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Brendan George Ko

Brendan George Ko, Hōkūleʻa on Her Way Home, 2017

January 11–March 10, 2018
Opening reception: Thursday, January 11, 6-9pm

Moemoeā, a solo exhibition by Canadian artist Brendan George Ko, explores the re-emergence of the Polynesian voyaging canoe in contemporary Hawai’i. Through photographs and video, Ko examines the ways in which the canoe has revitalized Hawaiian culture and created a community that brings together elders, youth, natives and non-natives.

In 1973, the Polynesian Voyaging Society (PVS) was formed to reconcile differing beliefs about the settlement of the Polynesian islands. Was Hawai’i discovered by aimless seafarers unintentionally, as the Western narrative maintained? Or was it found as the result of organized voyages at the hands of ancient explorers as early mythology indicates? The PVS built its first ancestral canoe, and in 1976 the Hōkūleʻa with its crew members travelled from Hawai’i to Tahiti and back, navigating by the stars and proving the skills of their ancestors. Since this inaugural journey, the canoe and its crew have voyaged extensively, most recently concluding a three-year, worldwide journey that included stops in Sydney, Cape Town, and New York City. It was during this voyage that the Hōkūleʻa traversed the St. Lawrence River to Kahnawá:ke Mohawk Territory in Quebec. Amongst the crew on this leg of the journey were educators from Pūnana Leo, a Hawaiian language school which was influenced by the Mohawks of Kahnawá:ke's model of indigenous language education since the early 1980’s.

The exhibition title, Moemoeā (a vision found in dreams), was chosen by the artist to acknowledge the dream shared by the voyaging communities throughout the islands. Articulated through his dual perspectives as a non-Hawaiian and a crew member, Ko’s work foregrounds the idea of the canoe as a tool for change and empowerment. The exhibition includes portraits of the Hōkūleʻa and its navigators, builders, and crew members—known as the ohana wa’a or “family of the canoe.” Accompanying Ko’s photographs made in Kahnawá:ke is a Mohawk pledge to sovereignty, drawing a parallel to the shared vision of indigenous people around the world. His photographs collapse concepts of the ancient and the modern, depicting elements such as a mo’ai statue draped in ti leaves, a petroglyph of a double-hulled canoe, and a watermelon occupying a captain’s seat. A short, large-format video frames the canoe against the motion of the water and the vast landscape. Ambient sounds are punctuated by Hawaiian prayers and stories.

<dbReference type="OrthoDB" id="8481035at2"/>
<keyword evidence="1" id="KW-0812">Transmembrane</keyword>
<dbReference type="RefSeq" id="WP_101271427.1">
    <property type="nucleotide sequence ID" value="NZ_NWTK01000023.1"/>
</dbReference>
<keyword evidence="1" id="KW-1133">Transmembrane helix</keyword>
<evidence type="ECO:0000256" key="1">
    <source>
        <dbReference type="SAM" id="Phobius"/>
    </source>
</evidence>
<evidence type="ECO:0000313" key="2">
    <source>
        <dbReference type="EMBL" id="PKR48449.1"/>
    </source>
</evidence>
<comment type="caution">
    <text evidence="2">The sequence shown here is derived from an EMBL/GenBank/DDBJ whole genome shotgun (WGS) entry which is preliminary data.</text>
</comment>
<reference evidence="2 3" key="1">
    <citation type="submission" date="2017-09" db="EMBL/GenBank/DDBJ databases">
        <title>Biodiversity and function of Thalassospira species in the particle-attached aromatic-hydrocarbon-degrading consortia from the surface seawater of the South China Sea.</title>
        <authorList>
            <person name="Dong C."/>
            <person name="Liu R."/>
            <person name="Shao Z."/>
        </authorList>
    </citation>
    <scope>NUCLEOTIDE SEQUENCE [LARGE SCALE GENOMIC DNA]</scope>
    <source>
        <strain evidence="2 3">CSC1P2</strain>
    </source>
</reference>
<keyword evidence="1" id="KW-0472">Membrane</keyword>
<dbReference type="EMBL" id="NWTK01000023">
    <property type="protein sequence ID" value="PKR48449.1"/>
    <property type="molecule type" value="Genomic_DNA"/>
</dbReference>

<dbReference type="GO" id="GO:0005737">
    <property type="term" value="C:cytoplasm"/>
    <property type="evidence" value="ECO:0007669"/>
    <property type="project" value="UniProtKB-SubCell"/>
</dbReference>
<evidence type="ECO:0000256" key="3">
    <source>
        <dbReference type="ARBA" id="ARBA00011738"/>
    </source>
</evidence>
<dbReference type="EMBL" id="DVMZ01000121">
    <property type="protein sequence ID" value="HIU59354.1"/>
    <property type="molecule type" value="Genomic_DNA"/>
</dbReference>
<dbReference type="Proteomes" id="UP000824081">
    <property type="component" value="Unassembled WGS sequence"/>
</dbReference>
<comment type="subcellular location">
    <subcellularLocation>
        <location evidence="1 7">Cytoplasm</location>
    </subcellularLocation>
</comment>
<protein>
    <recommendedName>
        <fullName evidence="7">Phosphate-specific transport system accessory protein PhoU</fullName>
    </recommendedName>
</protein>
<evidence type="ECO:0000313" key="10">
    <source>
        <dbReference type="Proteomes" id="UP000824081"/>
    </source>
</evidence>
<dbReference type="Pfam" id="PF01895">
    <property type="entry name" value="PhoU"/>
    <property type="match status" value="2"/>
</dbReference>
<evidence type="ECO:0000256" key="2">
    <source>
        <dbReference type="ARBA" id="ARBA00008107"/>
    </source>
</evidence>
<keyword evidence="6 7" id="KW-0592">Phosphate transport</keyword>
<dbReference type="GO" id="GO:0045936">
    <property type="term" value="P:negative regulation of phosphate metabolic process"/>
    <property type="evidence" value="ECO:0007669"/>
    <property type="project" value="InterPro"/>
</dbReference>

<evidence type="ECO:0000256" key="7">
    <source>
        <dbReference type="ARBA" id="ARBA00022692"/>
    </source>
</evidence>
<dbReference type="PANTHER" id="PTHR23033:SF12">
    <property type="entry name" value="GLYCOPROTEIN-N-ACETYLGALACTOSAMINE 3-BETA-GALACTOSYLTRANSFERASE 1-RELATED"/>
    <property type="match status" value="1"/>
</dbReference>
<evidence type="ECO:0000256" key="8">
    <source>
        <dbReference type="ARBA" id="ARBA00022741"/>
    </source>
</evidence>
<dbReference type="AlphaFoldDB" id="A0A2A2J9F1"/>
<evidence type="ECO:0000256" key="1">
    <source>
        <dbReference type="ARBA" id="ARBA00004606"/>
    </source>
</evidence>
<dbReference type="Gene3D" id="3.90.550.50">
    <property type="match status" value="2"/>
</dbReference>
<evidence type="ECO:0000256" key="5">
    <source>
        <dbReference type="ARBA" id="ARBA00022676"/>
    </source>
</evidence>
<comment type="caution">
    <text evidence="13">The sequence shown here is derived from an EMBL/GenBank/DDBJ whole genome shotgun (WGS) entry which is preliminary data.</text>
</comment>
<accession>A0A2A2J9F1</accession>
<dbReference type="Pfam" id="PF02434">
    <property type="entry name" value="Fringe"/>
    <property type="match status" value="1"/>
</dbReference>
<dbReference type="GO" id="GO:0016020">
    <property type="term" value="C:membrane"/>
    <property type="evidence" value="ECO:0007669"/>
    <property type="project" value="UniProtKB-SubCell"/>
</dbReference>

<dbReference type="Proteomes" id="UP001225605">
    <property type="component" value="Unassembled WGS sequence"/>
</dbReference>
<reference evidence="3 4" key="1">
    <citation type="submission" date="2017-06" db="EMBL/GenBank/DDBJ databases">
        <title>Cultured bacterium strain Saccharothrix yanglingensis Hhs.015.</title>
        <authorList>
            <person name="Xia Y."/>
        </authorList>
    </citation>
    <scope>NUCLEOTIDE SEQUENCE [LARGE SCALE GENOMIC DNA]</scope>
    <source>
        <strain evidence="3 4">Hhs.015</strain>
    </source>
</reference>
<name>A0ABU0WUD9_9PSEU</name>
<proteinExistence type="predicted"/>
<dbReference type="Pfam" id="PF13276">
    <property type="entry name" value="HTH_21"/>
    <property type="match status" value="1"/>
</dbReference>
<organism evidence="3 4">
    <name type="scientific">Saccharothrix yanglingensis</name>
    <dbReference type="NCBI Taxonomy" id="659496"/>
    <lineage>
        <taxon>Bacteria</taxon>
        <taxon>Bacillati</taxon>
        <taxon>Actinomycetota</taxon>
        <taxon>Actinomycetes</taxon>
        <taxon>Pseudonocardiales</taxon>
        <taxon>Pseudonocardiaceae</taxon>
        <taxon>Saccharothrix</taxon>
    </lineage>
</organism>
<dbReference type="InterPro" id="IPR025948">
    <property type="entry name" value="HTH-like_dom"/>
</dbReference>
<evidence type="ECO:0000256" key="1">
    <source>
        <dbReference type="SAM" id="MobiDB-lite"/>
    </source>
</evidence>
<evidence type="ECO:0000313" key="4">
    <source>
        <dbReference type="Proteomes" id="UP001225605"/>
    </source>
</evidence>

The voyaging canoe’s rebirth in the late 1970s coincided with a growing movement to reclaim native Hawaiian traditions and values, including the craft of the male hula, the playing of the steel guitar, and preservation of the Kānaka Maoli language, which had been outlawed in schools for much of the 20th century. With over fifty vessels now active throughout the Pacific Ocean, the canoe is a platform for teaching traditional knowledge that reaffirms and redefines identity and place for many. Ko’s work is a thoughtful and personal look at a unique part of Hawaiian culture, encompassing images of his own voyaging experiences and of the people he has shared them with.

Ko is the recipient of the 2017 Portfolio Reviews Exhibition Award. Chosen by an international jury, this award recognizes outstanding work presented at CONTACT’s annual Reviews.


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Scotiabank CONTACT Photography Festival
80 Spadina Avenue, Suite 205
Toronto, Ontario M5V 2J4
T 416 539 9595

CONTACT fosters and celebrates the art and profession of photography with an annual Festival in May and year-round programming in the CONTACT Gallery.

CONTACT, a not-for-profit organization founded in 1997, is generously supported by Scotiabank, Nikon Canada, Pattison Outdoor Advertising, La Fondation Emmanuelle Gattuso, Vistek, Dentons Canada LLP, Toronto Image Works, The Gilder, Transcontinental PLM, 3M Canada, Waddington's Auctioneers and Appraisers, Four By Eight Signs, Beyond Digital Imaging, Steam Whistle Brewing, Art Toronto, The Gladstone Hotel, The Globe and Mail, NOW Magazine, CBC Toronto, and Canadian Art.

CONTACT gratefully acknowledges the support of the Ontario Cultural Attractions Fund, Celebrate Ontario, Ontario Ministry of Tourism, Culture and Sport, Ontario Arts Council, The Government of Ontario, Partners in Art, Street Art Toronto (StART), Canada Council for the Arts, the Howard Webster Foundation, Goethe-Institut, the City of Toronto through the Toronto Arts Council, and all of our funders, donors, and programming partners.





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